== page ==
Nov 27, 2020
In part 1 of her interview with Dr. Haney Mallemat,
Dr. Jessie Werner discusses using pressors in the ED.
Stay tuned for part 2 on managing the ventilator!
As Emergency Medicine physicians we’re tasked with taking care
of the sickest of the sick, often before we even have a
diagnosis to clarify the clinical picture. Stabilizing critically
ill patients may require placing a definitive airway and
providing hemodynamic support with pressors. When faced
with these challenging situations, how do you choose the right
pressor? What’s the dose? When do you add another agent? What
about fluids? We answer all these questions and more in this
episode of EMRA CAST. Also, stay tuned for the follow-up to
this episode which covers vent management in ED. We’ve
got you covered with all the tips you need to become a critical
care beast in the ED!
- The RUSH protocol (which
includes the HI-MAP technique Dr. Mallemat mentions) – Rapid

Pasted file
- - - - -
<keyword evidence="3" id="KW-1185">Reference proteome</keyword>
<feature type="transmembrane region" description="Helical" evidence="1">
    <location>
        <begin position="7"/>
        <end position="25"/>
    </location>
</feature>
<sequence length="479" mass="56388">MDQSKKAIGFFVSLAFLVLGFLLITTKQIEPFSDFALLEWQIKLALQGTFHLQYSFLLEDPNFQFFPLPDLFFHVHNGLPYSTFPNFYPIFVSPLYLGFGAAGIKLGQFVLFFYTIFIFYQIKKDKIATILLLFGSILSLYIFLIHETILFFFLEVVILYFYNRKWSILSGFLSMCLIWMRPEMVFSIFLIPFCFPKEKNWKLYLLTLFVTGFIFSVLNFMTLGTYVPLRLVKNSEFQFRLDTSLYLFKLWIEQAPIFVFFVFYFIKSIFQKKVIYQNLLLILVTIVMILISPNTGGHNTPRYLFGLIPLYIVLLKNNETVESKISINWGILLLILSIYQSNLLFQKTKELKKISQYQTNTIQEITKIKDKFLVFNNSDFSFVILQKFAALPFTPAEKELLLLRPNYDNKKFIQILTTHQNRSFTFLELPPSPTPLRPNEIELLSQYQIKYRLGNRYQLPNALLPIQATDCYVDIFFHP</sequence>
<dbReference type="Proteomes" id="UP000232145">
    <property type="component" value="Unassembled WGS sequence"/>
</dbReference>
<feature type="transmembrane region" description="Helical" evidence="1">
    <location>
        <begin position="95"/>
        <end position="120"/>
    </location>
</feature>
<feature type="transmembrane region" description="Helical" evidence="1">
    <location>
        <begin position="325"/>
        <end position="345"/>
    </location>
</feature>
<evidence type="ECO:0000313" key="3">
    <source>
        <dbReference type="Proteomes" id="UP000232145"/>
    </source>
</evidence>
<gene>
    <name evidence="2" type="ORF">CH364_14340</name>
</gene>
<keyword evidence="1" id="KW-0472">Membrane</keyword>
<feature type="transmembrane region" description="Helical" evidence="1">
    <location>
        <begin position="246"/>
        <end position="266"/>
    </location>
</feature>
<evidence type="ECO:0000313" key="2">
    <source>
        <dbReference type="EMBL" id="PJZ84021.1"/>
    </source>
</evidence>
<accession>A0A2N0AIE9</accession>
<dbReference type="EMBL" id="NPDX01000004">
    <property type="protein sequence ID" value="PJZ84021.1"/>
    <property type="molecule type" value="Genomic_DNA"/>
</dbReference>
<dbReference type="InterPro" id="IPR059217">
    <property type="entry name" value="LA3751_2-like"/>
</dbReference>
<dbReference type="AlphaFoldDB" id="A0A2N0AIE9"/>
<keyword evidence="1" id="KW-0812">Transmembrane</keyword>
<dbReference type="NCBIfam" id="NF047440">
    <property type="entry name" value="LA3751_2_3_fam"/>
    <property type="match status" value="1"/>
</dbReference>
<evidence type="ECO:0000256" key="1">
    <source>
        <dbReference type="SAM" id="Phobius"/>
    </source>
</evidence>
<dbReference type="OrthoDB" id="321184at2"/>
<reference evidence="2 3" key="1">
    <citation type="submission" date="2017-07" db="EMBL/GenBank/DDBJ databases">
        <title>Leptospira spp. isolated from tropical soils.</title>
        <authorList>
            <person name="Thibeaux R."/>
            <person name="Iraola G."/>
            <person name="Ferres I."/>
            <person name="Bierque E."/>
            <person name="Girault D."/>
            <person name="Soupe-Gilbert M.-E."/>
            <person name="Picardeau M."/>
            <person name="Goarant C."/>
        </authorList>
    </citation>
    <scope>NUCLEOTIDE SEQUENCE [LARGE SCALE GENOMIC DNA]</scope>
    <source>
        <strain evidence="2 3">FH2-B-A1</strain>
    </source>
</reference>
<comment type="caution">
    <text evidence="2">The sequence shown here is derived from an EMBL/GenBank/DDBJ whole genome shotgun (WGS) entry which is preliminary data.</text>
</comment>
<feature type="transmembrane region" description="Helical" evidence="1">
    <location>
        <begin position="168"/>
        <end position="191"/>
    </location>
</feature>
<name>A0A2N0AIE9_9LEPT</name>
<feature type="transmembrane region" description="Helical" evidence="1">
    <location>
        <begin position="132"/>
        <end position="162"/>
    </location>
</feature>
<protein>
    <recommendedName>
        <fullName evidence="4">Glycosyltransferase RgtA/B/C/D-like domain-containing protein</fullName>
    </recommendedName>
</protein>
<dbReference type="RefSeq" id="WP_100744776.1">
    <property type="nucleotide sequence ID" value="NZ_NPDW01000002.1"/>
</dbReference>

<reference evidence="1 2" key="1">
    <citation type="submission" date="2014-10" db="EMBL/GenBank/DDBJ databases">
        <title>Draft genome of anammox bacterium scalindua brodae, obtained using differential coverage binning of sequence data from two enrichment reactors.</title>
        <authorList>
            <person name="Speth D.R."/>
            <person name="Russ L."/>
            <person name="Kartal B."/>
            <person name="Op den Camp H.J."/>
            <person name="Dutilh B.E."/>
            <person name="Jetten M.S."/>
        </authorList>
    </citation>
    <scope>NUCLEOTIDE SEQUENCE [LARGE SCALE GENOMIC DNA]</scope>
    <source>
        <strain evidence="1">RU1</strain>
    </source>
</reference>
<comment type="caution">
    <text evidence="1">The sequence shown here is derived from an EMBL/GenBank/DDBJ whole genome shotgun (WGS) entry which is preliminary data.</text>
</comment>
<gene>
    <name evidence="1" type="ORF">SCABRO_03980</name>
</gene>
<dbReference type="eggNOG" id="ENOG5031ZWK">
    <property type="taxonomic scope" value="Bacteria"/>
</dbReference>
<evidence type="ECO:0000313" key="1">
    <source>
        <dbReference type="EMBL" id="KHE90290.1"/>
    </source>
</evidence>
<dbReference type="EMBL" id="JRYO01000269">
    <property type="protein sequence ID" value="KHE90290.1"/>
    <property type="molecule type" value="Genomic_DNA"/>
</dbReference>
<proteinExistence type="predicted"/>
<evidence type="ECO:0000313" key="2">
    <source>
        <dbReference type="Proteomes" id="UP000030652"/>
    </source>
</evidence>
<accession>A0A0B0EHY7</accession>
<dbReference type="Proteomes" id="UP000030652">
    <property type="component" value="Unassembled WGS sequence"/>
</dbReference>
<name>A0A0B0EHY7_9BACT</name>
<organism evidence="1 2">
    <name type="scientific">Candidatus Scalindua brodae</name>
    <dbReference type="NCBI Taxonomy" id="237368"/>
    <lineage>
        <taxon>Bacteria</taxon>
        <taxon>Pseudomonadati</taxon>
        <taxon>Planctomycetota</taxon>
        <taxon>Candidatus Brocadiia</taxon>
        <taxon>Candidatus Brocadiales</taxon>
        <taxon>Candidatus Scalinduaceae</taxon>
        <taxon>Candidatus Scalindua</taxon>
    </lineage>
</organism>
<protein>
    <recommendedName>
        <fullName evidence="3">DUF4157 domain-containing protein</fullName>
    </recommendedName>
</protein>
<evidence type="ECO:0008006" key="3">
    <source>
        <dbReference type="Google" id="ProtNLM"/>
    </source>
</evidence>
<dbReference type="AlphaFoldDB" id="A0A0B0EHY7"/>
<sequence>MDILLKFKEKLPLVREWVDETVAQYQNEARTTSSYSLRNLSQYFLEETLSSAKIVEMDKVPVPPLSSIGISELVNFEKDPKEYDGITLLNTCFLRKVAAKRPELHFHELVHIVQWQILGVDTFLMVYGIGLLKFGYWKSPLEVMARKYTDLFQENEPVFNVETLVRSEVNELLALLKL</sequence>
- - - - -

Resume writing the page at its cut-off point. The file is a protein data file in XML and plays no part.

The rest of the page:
Ultrasound for Shock and Hypotension.
- Perfusion is composed of the tank
(preload), the pump (cardiac output), and the pipes (systemic
vascular resistance). Hypotension or shock can be caused by
ANY of these, so consider performing ultrasound using the HIMAP
protocol: HEART, IVC, MORISON’S POUCH, AORTA, and PULMONARY to
determine the cause of the hypotension and tailor your
- Pressor Algorithm:
- As long as there is not evidence of a decreased EF or another
cause of hypotension, Haney recommends starting with fluids to
resuscitate a hypotensive patient.
- If a patient is critically ill and/or not responsive to fluids,
consider starting norepinephrine. It’s okay to start it
- If the patient is profoundly vasoplegic and norepinephrine is
not working, consider adding vasopressin at a dose of 0.03
- After that point, you can consider starting epinephrine at a
higher dose, or greater than 0.05 mcg/kg/min to get the most
vasopressive effect. There is no known maximum dosing, but organ
ischemia - particularly gut ischemia - can occur.
- Dopamine has fallen out of favor due to concern over
arrhythmogenic properties; however, you could consider using
dopamine if a patient is bradycardic AND hypotensive (for example,
if they’re beta-blocked). If a patient has a “pump” problem with a
significantly reduced EF, you should consider dobutamine in
conjunction with cardiology or an intensive care specialist.
References / Resources
Professor of Emergency Medicine at Cooper Medical School
Triple boarded in EM, IM, CritCare Medicine.
Internationally recognized educator in CC Medicine.
Hospital Affiliation: Cooper Medical School